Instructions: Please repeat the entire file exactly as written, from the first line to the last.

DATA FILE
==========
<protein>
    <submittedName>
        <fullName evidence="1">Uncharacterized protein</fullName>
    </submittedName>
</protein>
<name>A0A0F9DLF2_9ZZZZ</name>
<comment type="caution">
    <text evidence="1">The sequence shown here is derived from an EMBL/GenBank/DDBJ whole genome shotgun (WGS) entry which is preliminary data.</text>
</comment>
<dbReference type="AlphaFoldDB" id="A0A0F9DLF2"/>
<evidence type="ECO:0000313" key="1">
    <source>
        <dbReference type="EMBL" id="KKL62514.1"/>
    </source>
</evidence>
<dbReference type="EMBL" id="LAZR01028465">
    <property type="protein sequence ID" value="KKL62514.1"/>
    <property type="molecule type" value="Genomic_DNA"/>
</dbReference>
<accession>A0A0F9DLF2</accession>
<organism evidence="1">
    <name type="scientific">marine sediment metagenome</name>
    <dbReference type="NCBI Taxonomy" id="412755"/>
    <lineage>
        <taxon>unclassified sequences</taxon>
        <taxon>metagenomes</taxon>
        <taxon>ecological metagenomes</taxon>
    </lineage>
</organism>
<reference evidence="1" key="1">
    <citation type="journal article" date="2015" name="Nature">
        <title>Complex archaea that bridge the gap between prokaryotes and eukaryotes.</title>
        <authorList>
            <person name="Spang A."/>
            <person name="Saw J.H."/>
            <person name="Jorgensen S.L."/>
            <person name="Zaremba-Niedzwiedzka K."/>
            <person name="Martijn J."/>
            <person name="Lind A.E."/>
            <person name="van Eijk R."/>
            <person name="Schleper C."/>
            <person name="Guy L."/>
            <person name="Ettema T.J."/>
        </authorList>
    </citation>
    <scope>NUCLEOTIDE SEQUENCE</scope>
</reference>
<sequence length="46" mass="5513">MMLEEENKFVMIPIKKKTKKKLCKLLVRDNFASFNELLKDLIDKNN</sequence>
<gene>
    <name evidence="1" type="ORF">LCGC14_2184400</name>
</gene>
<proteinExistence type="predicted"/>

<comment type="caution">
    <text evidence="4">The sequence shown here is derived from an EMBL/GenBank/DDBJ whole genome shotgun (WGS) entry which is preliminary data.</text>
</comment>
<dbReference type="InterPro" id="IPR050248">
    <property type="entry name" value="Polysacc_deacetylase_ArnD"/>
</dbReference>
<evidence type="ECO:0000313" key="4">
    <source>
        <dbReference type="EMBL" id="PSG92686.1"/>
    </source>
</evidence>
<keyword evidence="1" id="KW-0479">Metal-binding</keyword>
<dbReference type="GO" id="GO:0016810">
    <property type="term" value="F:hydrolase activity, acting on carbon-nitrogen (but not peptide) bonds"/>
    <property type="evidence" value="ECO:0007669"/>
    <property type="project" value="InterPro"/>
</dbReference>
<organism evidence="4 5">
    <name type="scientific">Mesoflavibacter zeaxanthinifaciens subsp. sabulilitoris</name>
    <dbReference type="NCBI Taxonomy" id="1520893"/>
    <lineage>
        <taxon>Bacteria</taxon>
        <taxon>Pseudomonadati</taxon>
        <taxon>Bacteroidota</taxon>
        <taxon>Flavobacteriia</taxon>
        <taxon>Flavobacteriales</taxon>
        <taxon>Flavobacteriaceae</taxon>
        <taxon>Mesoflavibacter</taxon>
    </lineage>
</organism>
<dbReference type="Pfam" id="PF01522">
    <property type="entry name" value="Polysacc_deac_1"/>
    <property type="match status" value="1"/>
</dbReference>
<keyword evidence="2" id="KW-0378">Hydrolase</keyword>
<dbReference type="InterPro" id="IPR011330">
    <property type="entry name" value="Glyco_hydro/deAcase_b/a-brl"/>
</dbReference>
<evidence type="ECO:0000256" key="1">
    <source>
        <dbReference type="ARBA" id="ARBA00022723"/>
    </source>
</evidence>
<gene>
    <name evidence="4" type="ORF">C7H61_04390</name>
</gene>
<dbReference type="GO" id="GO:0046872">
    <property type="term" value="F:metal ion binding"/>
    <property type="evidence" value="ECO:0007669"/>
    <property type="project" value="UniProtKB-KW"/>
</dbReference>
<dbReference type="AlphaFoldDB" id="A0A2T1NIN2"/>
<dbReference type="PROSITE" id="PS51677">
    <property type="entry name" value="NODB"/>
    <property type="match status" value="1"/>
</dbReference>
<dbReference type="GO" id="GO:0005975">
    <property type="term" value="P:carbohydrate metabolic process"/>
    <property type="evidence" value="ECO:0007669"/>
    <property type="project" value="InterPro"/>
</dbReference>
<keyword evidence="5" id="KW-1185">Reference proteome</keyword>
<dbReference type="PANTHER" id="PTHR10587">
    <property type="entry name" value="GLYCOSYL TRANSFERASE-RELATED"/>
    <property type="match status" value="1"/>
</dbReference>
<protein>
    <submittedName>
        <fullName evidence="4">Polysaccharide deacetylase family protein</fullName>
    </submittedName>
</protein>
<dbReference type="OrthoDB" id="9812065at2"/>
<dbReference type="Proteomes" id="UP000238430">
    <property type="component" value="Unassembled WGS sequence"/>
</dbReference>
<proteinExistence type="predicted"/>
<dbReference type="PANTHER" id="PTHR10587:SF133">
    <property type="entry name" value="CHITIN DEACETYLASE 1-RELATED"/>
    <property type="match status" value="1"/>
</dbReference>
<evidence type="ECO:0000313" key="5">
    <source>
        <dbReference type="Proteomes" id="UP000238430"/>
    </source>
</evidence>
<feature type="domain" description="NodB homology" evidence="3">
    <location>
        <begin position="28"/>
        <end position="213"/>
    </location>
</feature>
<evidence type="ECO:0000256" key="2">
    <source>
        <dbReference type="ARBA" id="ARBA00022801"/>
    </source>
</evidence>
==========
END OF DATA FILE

<protein>
    <submittedName>
        <fullName evidence="1">Uncharacterized protein</fullName>
    </submittedName>
</protein>
<name>A0A0F9DLF2_9ZZZZ</name>
<comment type="caution">
    <text evidence="1">The sequence shown here is derived from an EMBL/GenBank/DDBJ whole genome shotgun (WGS) entry which is preliminary data.</text>
</comment>
<dbReference type="AlphaFoldDB" id="A0A0F9DLF2"/>
<evidence type="ECO:0000313" key="1">
    <source>
        <dbReference type="EMBL" id="KKL62514.1"/>
    </source>
</evidence>
<dbReference type="EMBL" id="LAZR01028465">
    <property type="protein sequence ID" value="KKL62514.1"/>
    <property type="molecule type" value="Genomic_DNA"/>
</dbReference>
<accession>A0A0F9DLF2</accession>
<organism evidence="1">
    <name type="scientific">marine sediment metagenome</name>
    <dbReference type="NCBI Taxonomy" id="412755"/>
    <lineage>
        <taxon>unclassified sequences</taxon>
        <taxon>metagenomes</taxon>
        <taxon>ecological metagenomes</taxon>
    </lineage>
</organism>
<reference evidence="1" key="1">
    <citation type="journal article" date="2015" name="Nature">
        <title>Complex archaea that bridge the gap between prokaryotes and eukaryotes.</title>
        <authorList>
            <person name="Spang A."/>
            <person name="Saw J.H."/>
            <person name="Jorgensen S.L."/>
            <person name="Zaremba-Niedzwiedzka K."/>
            <person name="Martijn J."/>
            <person name="Lind A.E."/>
            <person name="van Eijk R."/>
            <person name="Schleper C."/>
            <person name="Guy L."/>
            <person name="Ettema T.J."/>
        </authorList>
    </citation>
    <scope>NUCLEOTIDE SEQUENCE</scope>
</reference>
<sequence length="46" mass="5513">MMLEEENKFVMIPIKKKTKKKLCKLLVRDNFASFNELLKDLIDKNN</sequence>
<gene>
    <name evidence="1" type="ORF">LCGC14_2184400</name>
</gene>
<proteinExistence type="predicted"/>

<comment type="caution">
    <text evidence="4">The sequence shown here is derived from an EMBL/GenBank/DDBJ whole genome shotgun (WGS) entry which is preliminary data.</text>
</comment>
<dbReference type="InterPro" id="IPR050248">
    <property type="entry name" value="Polysacc_deacetylase_ArnD"/>
</dbReference>
<evidence type="ECO:0000313" key="4">
    <source>
        <dbReference type="EMBL" id="PSG92686.1"/>
    </source>
</evidence>
<keyword evidence="1" id="KW-0479">Metal-binding</keyword>
<dbReference type="GO" id="GO:0016810">
    <property type="term" value="F:hydrolase activity, acting on carbon-nitrogen (but not peptide) bonds"/>
    <property type="evidence" value="ECO:0007669"/>
    <property type="project" value="InterPro"/>
</dbReference>
<organism evidence="4 5">
    <name type="scientific">Mesoflavibacter zeaxanthinifaciens subsp. sabulilitoris</name>
    <dbReference type="NCBI Taxonomy" id="1520893"/>
    <lineage>
        <taxon>Bacteria</taxon>
        <taxon>Pseudomonadati</taxon>
        <taxon>Bacteroidota</taxon>
        <taxon>Flavobacteriia</taxon>
        <taxon>Flavobacteriales</taxon>
        <taxon>Flavobacteriaceae</taxon>
        <taxon>Mesoflavibacter</taxon>
    </lineage>
</organism>
<dbReference type="Pfam" id="PF01522">
    <property type="entry name" value="Polysacc_deac_1"/>
    <property type="match status" value="1"/>
</dbReference>
<keyword evidence="2" id="KW-0378">Hydrolase</keyword>
<dbReference type="InterPro" id="IPR011330">
    <property type="entry name" value="Glyco_hydro/deAcase_b/a-brl"/>
</dbReference>
<evidence type="ECO:0000256" key="1">
    <source>
        <dbReference type="ARBA" id="ARBA00022723"/>
    </source>
</evidence>
<gene>
    <name evidence="4" type="ORF">C7H61_04390</name>
</gene>
<dbReference type="GO" id="GO:0046872">
    <property type="term" value="F:metal ion binding"/>
    <property type="evidence" value="ECO:0007669"/>
    <property type="project" value="UniProtKB-KW"/>
</dbReference>
<dbReference type="AlphaFoldDB" id="A0A2T1NIN2"/>
<dbReference type="PROSITE" id="PS51677">
    <property type="entry name" value="NODB"/>
    <property type="match status" value="1"/>
</dbReference>
<dbReference type="GO" id="GO:0005975">
    <property type="term" value="P:carbohydrate metabolic process"/>
    <property type="evidence" value="ECO:0007669"/>
    <property type="project" value="InterPro"/>
</dbReference>
<keyword evidence="5" id="KW-1185">Reference proteome</keyword>
<dbReference type="PANTHER" id="PTHR10587">
    <property type="entry name" value="GLYCOSYL TRANSFERASE-RELATED"/>
    <property type="match status" value="1"/>
</dbReference>
<protein>
    <submittedName>
        <fullName evidence="4">Polysaccharide deacetylase family protein</fullName>
    </submittedName>
</protein>
<dbReference type="OrthoDB" id="9812065at2"/>
<dbReference type="Proteomes" id="UP000238430">
    <property type="component" value="Unassembled WGS sequence"/>
</dbReference>
<proteinExistence type="predicted"/>
<dbReference type="PANTHER" id="PTHR10587:SF133">
    <property type="entry name" value="CHITIN DEACETYLASE 1-RELATED"/>
    <property type="match status" value="1"/>
</dbReference>
<evidence type="ECO:0000313" key="5">
    <source>
        <dbReference type="Proteomes" id="UP000238430"/>
    </source>
</evidence>
<feature type="domain" description="NodB homology" evidence="3">
    <location>
        <begin position="28"/>
        <end position="213"/>
    </location>
</feature>
<evidence type="ECO:0000256" key="2">
    <source>
        <dbReference type="ARBA" id="ARBA00022801"/>
    </source>
</evidence>